You just got that great shot of the grouper that you’ve been hoping for. Back topside and excited to see the result, you download the picture and display it full screen. What a great shot! Except, of course, for the all those bright spots you never saw until now. Your strobe has reflected off the particles in the water and ruined everything. Damned backscatter.
What to do? If you’re a power user of image manipulation software like Photoshop, you can spend a lot of time working on the image to get it back to what you saw, but most of us aren’t likely to go that route. Even if you have the means to do the job, the touchup is tedious at best, so usually, the grouper is banished to the dark depths of the hard drive, or (gasp!) deleted forever.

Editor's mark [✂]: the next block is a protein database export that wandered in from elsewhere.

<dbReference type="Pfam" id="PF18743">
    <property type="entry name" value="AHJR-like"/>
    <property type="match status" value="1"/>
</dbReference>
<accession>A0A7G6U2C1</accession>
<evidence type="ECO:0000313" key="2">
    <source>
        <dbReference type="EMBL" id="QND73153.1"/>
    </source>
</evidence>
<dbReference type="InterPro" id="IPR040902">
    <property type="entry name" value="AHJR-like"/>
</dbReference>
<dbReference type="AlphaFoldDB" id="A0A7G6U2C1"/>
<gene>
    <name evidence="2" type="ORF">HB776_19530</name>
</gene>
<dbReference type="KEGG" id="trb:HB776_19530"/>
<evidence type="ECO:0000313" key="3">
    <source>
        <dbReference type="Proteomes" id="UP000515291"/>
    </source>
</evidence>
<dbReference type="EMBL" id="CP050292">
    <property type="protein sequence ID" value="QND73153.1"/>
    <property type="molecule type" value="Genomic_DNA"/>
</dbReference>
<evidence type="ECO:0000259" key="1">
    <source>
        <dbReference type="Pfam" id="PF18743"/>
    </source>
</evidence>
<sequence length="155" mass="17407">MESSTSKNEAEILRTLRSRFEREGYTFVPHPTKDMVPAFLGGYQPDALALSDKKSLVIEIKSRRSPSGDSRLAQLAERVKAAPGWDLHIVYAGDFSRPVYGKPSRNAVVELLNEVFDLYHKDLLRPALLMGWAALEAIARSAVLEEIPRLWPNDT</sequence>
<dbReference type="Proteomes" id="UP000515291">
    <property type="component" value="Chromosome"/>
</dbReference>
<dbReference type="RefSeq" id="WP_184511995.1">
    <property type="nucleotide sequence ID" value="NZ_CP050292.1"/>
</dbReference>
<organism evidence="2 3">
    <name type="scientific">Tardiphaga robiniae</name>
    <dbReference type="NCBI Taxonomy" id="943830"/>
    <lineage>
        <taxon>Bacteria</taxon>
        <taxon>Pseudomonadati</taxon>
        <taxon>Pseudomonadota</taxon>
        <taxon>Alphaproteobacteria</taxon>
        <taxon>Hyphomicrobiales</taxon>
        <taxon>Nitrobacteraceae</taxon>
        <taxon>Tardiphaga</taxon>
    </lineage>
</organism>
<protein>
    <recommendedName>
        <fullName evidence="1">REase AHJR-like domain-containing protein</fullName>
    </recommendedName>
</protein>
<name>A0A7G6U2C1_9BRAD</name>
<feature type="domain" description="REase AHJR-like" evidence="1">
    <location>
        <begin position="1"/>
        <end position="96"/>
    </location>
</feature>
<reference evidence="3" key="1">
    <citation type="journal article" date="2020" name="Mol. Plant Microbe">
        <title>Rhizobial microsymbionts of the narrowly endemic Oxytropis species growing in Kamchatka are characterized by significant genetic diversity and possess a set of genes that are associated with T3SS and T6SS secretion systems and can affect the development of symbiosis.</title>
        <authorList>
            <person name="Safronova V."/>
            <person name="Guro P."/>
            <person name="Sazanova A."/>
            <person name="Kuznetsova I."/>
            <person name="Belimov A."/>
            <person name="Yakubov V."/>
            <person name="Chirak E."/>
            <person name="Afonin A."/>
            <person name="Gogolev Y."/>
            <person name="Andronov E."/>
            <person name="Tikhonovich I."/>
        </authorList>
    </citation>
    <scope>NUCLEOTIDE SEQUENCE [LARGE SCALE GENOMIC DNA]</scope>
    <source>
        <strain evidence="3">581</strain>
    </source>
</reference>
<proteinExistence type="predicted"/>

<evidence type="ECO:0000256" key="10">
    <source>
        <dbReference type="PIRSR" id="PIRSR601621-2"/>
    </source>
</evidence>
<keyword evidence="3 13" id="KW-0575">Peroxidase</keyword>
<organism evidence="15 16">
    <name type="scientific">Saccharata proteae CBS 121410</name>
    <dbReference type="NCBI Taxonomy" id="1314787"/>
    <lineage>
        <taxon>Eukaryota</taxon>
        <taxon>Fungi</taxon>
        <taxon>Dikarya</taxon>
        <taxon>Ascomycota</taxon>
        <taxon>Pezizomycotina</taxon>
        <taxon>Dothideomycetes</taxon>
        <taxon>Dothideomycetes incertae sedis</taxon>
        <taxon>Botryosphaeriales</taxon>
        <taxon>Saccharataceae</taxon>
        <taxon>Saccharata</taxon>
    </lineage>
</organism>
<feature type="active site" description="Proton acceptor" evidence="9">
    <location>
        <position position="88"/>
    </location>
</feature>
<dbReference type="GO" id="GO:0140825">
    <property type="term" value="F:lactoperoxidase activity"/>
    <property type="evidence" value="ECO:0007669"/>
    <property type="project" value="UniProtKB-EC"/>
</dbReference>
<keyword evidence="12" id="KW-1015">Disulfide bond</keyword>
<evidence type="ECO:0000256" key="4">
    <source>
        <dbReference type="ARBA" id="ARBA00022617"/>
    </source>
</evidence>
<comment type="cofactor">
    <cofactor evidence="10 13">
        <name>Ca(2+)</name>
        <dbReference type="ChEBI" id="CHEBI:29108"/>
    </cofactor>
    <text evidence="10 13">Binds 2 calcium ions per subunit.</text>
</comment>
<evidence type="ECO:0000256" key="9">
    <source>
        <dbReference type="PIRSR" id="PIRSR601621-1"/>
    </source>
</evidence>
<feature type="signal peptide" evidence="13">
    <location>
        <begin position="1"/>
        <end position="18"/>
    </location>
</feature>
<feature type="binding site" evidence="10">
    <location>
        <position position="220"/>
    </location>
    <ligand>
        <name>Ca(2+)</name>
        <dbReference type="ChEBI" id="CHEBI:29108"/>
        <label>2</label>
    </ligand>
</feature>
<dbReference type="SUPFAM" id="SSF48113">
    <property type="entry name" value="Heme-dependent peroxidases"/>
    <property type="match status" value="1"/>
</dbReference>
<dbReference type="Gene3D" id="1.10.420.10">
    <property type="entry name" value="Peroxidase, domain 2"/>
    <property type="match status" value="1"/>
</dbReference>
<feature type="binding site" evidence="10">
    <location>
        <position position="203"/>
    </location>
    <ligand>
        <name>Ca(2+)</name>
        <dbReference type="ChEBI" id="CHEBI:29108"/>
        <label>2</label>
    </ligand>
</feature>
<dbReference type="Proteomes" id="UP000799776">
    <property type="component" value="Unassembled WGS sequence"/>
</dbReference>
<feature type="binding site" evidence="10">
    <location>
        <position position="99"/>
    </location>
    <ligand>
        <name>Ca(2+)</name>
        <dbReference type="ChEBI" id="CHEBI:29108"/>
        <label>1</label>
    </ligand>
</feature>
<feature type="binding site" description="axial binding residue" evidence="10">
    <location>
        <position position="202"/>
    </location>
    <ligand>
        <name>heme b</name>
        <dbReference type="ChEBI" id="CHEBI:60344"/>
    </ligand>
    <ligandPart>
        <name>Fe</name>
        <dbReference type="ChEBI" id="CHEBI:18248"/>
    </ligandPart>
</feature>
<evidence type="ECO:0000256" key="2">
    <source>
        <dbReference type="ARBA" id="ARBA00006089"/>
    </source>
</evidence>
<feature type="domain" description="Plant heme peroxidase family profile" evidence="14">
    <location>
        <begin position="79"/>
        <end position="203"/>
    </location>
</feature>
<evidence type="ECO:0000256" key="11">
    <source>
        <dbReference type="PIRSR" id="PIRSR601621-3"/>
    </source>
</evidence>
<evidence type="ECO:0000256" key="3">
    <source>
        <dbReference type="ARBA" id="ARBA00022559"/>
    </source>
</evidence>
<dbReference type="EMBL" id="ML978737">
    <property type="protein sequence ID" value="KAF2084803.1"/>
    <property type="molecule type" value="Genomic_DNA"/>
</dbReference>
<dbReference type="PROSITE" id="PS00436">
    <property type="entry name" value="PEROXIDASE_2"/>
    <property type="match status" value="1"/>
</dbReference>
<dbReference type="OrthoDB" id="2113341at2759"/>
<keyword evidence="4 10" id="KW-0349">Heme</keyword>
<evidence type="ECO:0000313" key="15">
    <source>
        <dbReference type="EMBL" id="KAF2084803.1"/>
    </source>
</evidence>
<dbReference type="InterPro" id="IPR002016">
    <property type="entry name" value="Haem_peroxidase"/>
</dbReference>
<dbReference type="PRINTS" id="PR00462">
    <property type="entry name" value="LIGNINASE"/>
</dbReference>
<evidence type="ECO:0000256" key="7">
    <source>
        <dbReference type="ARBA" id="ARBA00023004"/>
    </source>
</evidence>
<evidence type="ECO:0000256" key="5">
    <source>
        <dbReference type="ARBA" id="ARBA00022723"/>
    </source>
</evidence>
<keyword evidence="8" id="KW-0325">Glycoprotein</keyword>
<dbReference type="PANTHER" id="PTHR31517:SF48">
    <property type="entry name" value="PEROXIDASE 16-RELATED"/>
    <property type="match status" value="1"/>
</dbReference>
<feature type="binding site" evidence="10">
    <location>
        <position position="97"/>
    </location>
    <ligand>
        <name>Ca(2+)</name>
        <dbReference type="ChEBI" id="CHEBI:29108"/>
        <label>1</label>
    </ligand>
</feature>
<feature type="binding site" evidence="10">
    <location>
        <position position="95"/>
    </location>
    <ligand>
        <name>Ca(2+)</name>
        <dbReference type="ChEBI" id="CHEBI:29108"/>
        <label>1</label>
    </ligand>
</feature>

Yes, it’s best to prevent the problem in the first place (get in close, turn the flash off when more than a few feet away, etc.) but that won’t help you now. However, there are some additional things you can do to salvage the shot.
- You can minimize the effect by turning off sharpening. No point in accentuating the appearance of the particles, and since they are usually bright spots against a darker background, the sharpening process will do just that.